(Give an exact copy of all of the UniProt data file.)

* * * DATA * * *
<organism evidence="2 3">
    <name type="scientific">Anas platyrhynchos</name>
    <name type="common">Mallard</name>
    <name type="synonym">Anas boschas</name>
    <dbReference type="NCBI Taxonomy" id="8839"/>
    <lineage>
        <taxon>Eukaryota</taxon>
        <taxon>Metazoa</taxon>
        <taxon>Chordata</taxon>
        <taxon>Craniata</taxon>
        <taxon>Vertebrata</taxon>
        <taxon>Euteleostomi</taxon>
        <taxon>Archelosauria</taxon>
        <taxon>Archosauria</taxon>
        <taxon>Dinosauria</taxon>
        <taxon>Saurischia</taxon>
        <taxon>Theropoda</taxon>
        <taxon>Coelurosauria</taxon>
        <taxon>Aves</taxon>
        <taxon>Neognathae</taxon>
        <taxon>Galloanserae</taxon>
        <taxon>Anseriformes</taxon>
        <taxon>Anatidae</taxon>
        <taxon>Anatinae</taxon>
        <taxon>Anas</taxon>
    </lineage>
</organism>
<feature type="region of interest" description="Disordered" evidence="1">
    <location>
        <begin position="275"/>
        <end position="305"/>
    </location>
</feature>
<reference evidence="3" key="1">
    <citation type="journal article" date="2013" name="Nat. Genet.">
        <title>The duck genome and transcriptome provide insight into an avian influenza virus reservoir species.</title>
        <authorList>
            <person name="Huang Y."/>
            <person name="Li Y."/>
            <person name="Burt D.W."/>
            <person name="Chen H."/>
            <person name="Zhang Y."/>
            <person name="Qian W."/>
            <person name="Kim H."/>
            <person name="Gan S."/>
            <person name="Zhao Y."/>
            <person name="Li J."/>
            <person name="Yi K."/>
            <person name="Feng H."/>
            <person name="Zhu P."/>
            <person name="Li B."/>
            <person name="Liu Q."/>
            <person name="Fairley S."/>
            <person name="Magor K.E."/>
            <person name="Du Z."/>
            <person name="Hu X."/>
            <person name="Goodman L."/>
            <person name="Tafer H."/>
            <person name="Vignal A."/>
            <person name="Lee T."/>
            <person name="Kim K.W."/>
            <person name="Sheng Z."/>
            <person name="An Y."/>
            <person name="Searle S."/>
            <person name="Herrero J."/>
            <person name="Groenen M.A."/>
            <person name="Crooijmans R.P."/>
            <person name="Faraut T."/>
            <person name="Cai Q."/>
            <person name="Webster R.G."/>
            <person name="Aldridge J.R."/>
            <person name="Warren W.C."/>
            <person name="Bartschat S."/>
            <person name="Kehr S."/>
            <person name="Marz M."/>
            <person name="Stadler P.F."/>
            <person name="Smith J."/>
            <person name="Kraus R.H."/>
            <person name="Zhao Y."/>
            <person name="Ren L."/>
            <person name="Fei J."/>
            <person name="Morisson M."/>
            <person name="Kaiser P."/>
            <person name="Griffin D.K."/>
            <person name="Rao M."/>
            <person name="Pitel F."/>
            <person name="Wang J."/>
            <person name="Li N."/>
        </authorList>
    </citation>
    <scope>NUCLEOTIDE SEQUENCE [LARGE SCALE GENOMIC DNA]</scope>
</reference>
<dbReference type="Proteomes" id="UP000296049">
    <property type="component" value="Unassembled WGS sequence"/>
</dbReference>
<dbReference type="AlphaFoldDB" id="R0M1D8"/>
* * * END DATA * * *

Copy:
<organism evidence="2 3">
    <name type="scientific">Anas platyrhynchos</name>
    <name type="common">Mallard</name>
    <name type="synonym">Anas boschas</name>
    <dbReference type="NCBI Taxonomy" id="8839"/>
    <lineage>
        <taxon>Eukaryota</taxon>
        <taxon>Metazoa</taxon>
        <taxon>Chordata</taxon>
        <taxon>Craniata</taxon>
        <taxon>Vertebrata</taxon>
        <taxon>Euteleostomi</taxon>
        <taxon>Archelosauria</taxon>
        <taxon>Archosauria</taxon>
        <taxon>Dinosauria</taxon>
        <taxon>Saurischia</taxon>
        <taxon>Theropoda</taxon>
        <taxon>Coelurosauria</taxon>
        <taxon>Aves</taxon>
        <taxon>Neognathae</taxon>
        <taxon>Galloanserae</taxon>
        <taxon>Anseriformes</taxon>
        <taxon>Anatidae</taxon>
        <taxon>Anatinae</taxon>
        <taxon>Anas</taxon>
    </lineage>
</organism>
<feature type="region of interest" description="Disordered" evidence="1">
    <location>
        <begin position="275"/>
        <end position="305"/>
    </location>
</feature>
<reference evidence="3" key="1">
    <citation type="journal article" date="2013" name="Nat. Genet.">
        <title>The duck genome and transcriptome provide insight into an avian influenza virus reservoir species.</title>
        <authorList>
            <person name="Huang Y."/>
            <person name="Li Y."/>
            <person name="Burt D.W."/>
            <person name="Chen H."/>
            <person name="Zhang Y."/>
            <person name="Qian W."/>
            <person name="Kim H."/>
            <person name="Gan S."/>
            <person name="Zhao Y."/>
            <person name="Li J."/>
            <person name="Yi K."/>
            <person name="Feng H."/>
            <person name="Zhu P."/>
            <person name="Li B."/>
            <person name="Liu Q."/>
            <person name="Fairley S."/>
            <person name="Magor K.E."/>
            <person name="Du Z."/>
            <person name="Hu X."/>
            <person name="Goodman L."/>
            <person name="Tafer H."/>
            <person name="Vignal A."/>
            <person name="Lee T."/>
            <person name="Kim K.W."/>
            <person name="Sheng Z."/>
            <person name="An Y."/>
            <person name="Searle S."/>
            <person name="Herrero J."/>
            <person name="Groenen M.A."/>
            <person name="Crooijmans R.P."/>
            <person name="Faraut T."/>
            <person name="Cai Q."/>
            <person name="Webster R.G."/>
            <person name="Aldridge J.R."/>
            <person name="Warren W.C."/>
            <person name="Bartschat S."/>
            <person name="Kehr S."/>
            <person name="Marz M."/>
            <person name="Stadler P.F."/>
            <person name="Smith J."/>
            <person name="Kraus R.H."/>
            <person name="Zhao Y."/>
            <person name="Ren L."/>
            <person name="Fei J."/>
            <person name="Morisson M."/>
            <person name="Kaiser P."/>
            <person name="Griffin D.K."/>
            <person name="Rao M."/>
            <person name="Pitel F."/>
            <person name="Wang J."/>
            <person name="Li N."/>
        </authorList>
    </citation>
    <scope>NUCLEOTIDE SEQUENCE [LARGE SCALE GENOMIC DNA]</scope>
</reference>
<dbReference type="Proteomes" id="UP000296049">
    <property type="component" value="Unassembled WGS sequence"/>
</dbReference>
<dbReference type="AlphaFoldDB" id="R0M1D8"/>